There is a lot of talk about GMO’s these days. Are they an amazing scientific breakthrough that allows farmers to increase crop yields and feed the hungry or are they an agribusiness profit making machine that is destroying our farmlands and poisoning the American people? That depends on who you are talking to.
GMO is short for genetically modified organism. “A GMO is an organism whose genome has been altered by the techniques of genetic engineering so that its DNA contains one or more genes not normally found there.” There are two types of modifications, intragenic and transgenic. Intragenic modifications are made with plants from the same species. This is similar to the cross breeding that has been used over the years to improve a strain of plants. Cross breeding is usually done with pollen. There are some plants that do not respond well to this type of breeding. Potatoes reproduce with an internal seed or “eye”. Intragenic modifications allow the improvement of a strain of potatoes by implanting the desirable gene from another strain of potato. Transgenic modifications are made with genes from other species. Often the new gene has a trait that is not common in the food species being modified. Corn plants have been modified by splicing a gene from a soil bacteria or virus onto a gene in the corn DNA.
Additionally, genetic modifications can be classified as having consumer traits or farmer traits. Consumer traits can benefit the consumer by having an increased vitamin content or a decrease in the allergens present. The peanut industry is currently working on eliminating or turning off the gene that creates an allergic reaction. Farmer traits benefit the farmer by creating characteristics like pest or draught resistance.
This is where the story begins. GMO’s did not exist in the U.S. until the mid-1990’s. Monsanto, a giant agriculture company, introduced two types of GMO’s. One type, is a pesticide producer, the plant contains substances in its genes that are toxic to bugs and other pests. This protects the plant from the inside out. Monsanto’s BT Corn is an example of this type of modification. The second type is an herbicide resister. The plants are modified to be able to withstand multiple sprayings with herbicides developed to kill weeds. Roundup Ready Soy is an herbicide resister. It is interesting to note here that Monsanto is also the maker of the herbicide, Roundup.
While all of this sounds like a farmer’s dream come true these GMO products have caused some farming nightmares in the form of super weeds like giant ragweed and some 500 species of bugs that have become resistant to pesticides. In response to these problems, farmers must spray crops with even more chemicals to keep these super weeds and bugs at bay. Monsanto’s sales of agricultural chemicals increased 37% last year.
GMO’s are banned in at least 26 countries including France, Germany and Australia. The European Union instituted mandatory labeling of GM products in 1997. A French scientist named Gilles-Eric Seralini published the first long term toxicological study of GMO’s. He studied the effects of Monsanto’s herbicide resistant NK603 corn on rats over the course of their lifetimes (2 years). The rats developed tumors 4-7 months into the study. There was an initial firestorm of disapproval for Seralini and his study. Ultimately, his study was reviewed and endorsed by hundreds of scientists around the world. A groundswell of public support forced the E.U. to act quickly to institute the mandatory labeling of food products made from GMO ingredients.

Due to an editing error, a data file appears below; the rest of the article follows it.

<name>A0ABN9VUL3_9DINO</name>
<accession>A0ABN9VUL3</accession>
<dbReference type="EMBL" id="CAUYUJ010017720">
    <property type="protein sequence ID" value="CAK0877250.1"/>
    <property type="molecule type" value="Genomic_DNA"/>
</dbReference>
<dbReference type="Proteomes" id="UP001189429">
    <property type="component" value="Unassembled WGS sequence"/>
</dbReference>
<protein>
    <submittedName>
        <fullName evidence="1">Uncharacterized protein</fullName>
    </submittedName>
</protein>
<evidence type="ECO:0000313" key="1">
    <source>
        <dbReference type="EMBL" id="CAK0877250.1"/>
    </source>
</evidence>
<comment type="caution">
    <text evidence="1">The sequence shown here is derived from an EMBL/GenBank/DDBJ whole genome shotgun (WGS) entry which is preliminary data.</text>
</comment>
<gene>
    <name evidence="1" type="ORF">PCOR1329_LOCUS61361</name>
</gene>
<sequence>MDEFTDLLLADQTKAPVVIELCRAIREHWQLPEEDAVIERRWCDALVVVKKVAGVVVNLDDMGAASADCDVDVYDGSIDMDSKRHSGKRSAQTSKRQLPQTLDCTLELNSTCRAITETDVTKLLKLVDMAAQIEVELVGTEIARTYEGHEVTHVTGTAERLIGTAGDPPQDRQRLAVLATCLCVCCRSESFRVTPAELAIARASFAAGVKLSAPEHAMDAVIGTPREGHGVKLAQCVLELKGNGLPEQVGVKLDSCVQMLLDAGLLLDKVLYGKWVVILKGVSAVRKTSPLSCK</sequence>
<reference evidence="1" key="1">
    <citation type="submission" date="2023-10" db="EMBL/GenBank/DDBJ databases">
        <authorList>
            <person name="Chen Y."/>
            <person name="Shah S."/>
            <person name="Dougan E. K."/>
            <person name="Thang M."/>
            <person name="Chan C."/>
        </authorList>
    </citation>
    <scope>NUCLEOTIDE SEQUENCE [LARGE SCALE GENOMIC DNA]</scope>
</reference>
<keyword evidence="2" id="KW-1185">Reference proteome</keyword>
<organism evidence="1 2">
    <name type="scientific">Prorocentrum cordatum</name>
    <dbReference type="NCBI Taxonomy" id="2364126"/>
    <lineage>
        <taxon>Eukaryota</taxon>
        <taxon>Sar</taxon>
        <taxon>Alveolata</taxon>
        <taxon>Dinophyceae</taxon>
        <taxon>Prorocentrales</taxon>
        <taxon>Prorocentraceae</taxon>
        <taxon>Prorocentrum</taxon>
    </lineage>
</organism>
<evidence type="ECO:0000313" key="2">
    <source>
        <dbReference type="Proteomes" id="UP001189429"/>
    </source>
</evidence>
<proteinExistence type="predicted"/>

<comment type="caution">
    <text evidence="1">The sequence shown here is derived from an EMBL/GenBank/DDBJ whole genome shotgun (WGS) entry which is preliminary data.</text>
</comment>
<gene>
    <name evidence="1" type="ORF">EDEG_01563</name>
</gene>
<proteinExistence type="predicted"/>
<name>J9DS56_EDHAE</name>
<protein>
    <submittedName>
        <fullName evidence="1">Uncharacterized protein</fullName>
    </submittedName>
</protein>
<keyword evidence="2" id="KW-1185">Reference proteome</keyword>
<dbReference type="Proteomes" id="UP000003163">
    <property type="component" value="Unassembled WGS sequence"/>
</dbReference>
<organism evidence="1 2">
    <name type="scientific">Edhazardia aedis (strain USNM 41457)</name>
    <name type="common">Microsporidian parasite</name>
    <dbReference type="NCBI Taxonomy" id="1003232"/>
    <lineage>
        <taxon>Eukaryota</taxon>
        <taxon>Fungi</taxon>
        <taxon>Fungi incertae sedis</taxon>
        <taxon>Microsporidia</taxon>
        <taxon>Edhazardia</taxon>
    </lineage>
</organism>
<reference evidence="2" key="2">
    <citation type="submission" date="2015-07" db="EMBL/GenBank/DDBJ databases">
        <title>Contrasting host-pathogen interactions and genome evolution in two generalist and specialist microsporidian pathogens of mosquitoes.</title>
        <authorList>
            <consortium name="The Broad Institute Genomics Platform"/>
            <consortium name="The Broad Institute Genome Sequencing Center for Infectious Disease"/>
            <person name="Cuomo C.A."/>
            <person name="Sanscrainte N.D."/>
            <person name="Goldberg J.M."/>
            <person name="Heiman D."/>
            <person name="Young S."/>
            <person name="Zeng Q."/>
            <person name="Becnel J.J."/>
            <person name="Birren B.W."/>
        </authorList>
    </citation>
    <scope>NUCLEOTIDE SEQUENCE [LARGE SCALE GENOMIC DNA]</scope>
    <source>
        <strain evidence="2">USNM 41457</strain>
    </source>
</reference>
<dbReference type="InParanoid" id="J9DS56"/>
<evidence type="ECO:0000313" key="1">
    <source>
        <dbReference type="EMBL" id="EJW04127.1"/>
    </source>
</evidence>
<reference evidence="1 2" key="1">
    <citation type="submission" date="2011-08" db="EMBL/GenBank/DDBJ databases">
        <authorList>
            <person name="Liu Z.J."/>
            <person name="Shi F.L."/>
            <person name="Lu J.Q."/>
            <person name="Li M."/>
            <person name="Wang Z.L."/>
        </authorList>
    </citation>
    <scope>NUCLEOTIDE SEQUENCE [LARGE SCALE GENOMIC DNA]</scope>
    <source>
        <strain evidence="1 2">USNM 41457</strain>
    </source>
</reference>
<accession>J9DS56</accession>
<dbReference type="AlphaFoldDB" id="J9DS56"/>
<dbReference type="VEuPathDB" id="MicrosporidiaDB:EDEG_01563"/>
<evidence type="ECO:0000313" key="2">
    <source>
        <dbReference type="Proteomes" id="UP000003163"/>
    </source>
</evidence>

Currently 80-90% of all processed foods in the U.S. are made with genetically modified corn, soy or canola products. In addition, genetically modified grains are used as animal feed so the milk we drink and the meat we eat is affected as well. We have mandatory labeling of GMO foods in the U.S., right? No, as a matter of fact, we don’t. To date, the official position of the FDA is “we have not seen evidence of safety risk associated with genetically modified foods”. The FDA does have a voluntary labeling program in place. California had a ballot measure in 2012, Proposition 37, requiring the labeling of all GMO food products. It was a hotly contested issue. Those in favor of Proposition 37 said mixing genes from unrelated species could create a whole host of unpredictable side effects and the public has a right to know and be able to choose products based on the information included on the label. Opponents of the bill said it would increase the cost of groceries as much as $400 a year per family and would create additional bureaucracy within the state of California costing over $1 million per year. The bill was narrowly defeated 51.41% to 48.59%.
The Academy of Nutrition and Dietetics was incorrectly quoted during the Proposition 37 controversy as saying that GMO products are safe. The Academy stated in 2012 that it has no official position on GMO’s and a position paper on the subject was expected to be published in 2013. Today I looked for a position paper on GMO’s on the Academy website and there is simply a notation that says the paper has expired and updating is under development. Food and its relationship to health or disease is the business of dietitians and yet the Academy does not have a position. I find this somewhat disturbing.
Three things regarding GMO’s are clear to me. Number one, this is a subject that requires intensive study. We have to make sure that GMO’s are safe for human consumption beyond a shadow of a doubt. Number two, the public has a right to know which food products contain GMO ingredients, period. Number three, the FDA needs to provide the American people with evidence based information on GMO’s and how they impact our health and our environment. It’s time to end the controversy and get to the truth.